From everything I've seen, it's a combination of practical and historical reasons. The (mostly) historical reason is that CPython 1.0 was released in 1989. At that time, C was just recently standardized. C++ was almost unknown and decidedly non-portable, because almost nobody had a C++ compiler.
Although C++ is much more widespread and easily available today, it would still take a fair amount of work to rewrite CPython into the subset of C that's compatible with C++. By itself, that work would provide little or no real benefit.
It's a bit like Joel's blog post about starting over and doing a complete rewrite being the worst mistake a software company can make. I'd counter that by pointing to Microsoft's conversion from the Windows 3.0 core to the Windows NT core, and Apple's conversion from MacOS 9 to Mac OS/X. Neither one killed the company -- but both were definitely large, expensive, long-term projects. Both also point to something that's crucial to success: maintaining both code bases for long enough that (most) users can switch to the new code base at their leisure, based on (at least perceived) benefits.
For a development team the size of Python's, however, that kind of change is much more difficult. Even the change from Python 2 to 3 has taken quite a bit of work, and required a similar overlap. At least in that case, however, there are direct benefits to the changes, which rewriting into C++ (by itself) wouldn't (at least immediately) provide.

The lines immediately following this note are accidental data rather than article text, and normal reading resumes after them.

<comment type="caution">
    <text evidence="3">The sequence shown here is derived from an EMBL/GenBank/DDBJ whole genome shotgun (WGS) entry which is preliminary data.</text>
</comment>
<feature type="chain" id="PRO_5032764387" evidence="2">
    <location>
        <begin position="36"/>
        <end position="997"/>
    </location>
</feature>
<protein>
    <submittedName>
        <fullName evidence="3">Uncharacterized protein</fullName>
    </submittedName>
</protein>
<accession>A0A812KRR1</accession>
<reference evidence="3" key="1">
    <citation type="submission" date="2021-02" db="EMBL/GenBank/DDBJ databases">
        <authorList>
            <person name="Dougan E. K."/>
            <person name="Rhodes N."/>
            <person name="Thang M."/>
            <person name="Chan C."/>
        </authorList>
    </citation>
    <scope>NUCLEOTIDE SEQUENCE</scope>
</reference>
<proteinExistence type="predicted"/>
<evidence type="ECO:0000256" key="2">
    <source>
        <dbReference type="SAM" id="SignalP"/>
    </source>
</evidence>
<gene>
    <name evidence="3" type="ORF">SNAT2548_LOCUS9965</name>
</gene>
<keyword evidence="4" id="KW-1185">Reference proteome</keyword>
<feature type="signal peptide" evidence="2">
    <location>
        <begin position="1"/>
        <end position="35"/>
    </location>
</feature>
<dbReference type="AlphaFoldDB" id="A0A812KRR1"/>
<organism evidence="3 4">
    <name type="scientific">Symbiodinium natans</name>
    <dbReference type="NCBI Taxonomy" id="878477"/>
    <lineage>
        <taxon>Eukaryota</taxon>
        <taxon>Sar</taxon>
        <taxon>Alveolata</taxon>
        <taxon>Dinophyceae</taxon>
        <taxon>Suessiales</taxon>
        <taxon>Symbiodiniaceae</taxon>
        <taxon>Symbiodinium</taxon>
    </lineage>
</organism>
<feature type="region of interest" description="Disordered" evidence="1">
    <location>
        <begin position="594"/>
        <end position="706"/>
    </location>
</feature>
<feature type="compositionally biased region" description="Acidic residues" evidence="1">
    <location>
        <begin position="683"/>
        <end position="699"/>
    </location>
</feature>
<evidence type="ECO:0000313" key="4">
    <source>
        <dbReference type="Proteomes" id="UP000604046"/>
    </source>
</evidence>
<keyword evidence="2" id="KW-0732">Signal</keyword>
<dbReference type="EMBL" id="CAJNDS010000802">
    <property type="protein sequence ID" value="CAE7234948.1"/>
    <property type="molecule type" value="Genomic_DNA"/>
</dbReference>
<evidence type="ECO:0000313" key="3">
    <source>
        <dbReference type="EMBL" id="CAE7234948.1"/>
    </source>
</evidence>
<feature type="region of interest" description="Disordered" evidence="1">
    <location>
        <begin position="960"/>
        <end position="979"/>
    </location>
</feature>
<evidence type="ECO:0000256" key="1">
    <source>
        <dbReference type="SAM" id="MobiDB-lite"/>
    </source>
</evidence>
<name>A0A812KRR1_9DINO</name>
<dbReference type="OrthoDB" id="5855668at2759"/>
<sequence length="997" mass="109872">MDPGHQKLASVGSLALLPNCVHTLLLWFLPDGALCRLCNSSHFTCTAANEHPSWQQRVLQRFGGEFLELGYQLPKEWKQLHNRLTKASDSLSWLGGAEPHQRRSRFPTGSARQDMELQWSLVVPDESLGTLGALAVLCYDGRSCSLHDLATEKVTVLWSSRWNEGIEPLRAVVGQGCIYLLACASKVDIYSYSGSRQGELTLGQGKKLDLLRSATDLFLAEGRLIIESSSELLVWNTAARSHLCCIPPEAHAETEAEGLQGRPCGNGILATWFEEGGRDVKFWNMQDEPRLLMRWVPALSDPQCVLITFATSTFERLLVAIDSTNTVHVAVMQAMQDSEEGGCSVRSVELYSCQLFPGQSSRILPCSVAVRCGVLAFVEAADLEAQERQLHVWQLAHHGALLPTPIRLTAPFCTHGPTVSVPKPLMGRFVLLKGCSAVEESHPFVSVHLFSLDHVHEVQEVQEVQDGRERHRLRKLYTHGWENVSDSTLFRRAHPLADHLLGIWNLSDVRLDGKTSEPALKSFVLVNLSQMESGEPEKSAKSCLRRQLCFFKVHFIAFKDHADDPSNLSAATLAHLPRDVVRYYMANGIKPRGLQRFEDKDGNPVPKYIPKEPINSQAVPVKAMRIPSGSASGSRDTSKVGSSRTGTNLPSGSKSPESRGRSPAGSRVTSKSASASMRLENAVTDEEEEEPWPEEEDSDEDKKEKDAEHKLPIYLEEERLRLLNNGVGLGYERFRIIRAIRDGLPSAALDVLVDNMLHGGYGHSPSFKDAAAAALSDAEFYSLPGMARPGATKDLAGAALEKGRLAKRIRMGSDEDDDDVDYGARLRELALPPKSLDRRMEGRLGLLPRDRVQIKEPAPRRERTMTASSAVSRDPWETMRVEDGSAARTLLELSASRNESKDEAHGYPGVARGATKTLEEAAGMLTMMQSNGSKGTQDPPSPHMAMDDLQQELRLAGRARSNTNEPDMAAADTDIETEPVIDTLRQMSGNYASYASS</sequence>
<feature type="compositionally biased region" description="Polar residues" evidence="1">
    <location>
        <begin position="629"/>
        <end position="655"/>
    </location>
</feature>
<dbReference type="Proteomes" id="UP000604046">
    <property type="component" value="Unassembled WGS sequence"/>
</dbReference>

Linus Torvalds's rant against C++ was brought up, so I'll mention that as well. Nothing I've seen from Guido indicates that he has that sort of strong, negative feelings toward C++. About the worst I've seen him say is that teaching C++ is often a disaster -- but he immediately went on to say that this is largely because the teachers didn't/don't know C++.
I also think that while it's possible to convert a lot of C code to C++ with relative ease, that getting much real advantage from C++ requires not only quite a bit more rewriting than that, but also requires substantial re-education of most developers involved. Most well-written C++ is substantially different from well-written C to do the same things. It's not just a matter of changing
cout, by any stretch of the imagination.